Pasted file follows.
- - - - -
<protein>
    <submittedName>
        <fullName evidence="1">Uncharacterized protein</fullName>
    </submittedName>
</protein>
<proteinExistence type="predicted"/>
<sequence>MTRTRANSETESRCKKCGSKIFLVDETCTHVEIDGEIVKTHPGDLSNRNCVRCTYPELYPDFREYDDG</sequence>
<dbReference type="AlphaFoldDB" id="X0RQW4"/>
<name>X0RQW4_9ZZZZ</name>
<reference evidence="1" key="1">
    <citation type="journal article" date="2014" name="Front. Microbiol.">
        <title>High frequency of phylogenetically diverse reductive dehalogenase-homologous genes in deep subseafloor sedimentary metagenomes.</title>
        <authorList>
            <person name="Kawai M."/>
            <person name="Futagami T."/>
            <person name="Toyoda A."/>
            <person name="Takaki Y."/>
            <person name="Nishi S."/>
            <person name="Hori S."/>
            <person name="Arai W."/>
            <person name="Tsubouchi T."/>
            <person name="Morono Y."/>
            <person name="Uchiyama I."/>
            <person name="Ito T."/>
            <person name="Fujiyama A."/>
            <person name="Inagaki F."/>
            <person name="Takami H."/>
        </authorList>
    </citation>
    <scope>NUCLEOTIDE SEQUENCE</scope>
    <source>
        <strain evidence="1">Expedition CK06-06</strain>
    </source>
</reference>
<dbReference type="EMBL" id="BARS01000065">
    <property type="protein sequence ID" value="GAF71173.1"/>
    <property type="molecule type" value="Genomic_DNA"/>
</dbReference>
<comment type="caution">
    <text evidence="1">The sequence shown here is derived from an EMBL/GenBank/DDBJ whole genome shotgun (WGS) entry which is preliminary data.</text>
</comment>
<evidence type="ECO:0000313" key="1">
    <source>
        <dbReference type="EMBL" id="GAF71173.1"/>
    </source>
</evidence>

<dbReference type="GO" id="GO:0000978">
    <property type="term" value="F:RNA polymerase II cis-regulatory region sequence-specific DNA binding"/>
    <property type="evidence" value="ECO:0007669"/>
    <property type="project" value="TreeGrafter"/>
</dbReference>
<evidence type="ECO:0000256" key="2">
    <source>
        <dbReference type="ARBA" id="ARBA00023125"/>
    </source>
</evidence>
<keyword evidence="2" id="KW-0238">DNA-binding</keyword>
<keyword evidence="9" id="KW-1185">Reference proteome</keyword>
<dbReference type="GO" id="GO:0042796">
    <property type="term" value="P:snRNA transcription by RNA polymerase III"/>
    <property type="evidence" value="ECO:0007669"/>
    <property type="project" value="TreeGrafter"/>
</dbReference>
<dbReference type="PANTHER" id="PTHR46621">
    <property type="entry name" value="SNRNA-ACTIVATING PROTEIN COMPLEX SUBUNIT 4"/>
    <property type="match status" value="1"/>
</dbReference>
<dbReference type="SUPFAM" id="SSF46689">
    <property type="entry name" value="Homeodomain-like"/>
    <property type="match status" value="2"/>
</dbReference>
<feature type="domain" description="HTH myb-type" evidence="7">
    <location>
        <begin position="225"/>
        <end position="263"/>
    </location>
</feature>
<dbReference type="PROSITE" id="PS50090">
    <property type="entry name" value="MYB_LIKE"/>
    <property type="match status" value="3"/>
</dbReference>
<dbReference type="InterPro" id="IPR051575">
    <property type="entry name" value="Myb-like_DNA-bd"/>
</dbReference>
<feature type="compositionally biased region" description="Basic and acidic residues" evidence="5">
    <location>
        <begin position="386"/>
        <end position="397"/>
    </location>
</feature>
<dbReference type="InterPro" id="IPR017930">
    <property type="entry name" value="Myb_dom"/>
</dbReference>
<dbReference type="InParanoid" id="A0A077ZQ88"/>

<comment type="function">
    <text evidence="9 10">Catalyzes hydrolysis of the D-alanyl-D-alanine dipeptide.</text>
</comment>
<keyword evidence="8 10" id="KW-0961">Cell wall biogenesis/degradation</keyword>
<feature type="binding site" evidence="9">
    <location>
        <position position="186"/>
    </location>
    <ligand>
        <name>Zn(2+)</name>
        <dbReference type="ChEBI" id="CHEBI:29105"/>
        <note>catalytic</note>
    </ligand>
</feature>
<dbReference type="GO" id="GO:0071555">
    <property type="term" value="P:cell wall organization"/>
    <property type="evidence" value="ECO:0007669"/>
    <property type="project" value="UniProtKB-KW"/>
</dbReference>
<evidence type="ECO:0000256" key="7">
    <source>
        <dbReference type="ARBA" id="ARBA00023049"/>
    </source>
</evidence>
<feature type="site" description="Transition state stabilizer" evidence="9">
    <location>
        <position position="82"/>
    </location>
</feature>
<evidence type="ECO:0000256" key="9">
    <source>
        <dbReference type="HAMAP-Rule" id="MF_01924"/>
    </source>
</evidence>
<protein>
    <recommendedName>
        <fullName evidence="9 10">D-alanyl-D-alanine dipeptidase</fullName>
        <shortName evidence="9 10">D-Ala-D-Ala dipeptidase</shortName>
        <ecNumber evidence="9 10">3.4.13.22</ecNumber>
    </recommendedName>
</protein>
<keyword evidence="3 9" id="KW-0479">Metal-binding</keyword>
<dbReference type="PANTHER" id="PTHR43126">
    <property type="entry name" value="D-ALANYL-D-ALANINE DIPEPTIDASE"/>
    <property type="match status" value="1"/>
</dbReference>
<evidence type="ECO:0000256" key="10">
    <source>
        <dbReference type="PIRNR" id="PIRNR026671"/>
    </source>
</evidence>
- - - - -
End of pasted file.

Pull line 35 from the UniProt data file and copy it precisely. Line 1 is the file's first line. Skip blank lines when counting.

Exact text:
<dbReference type="EMBL" id="BARS01000065">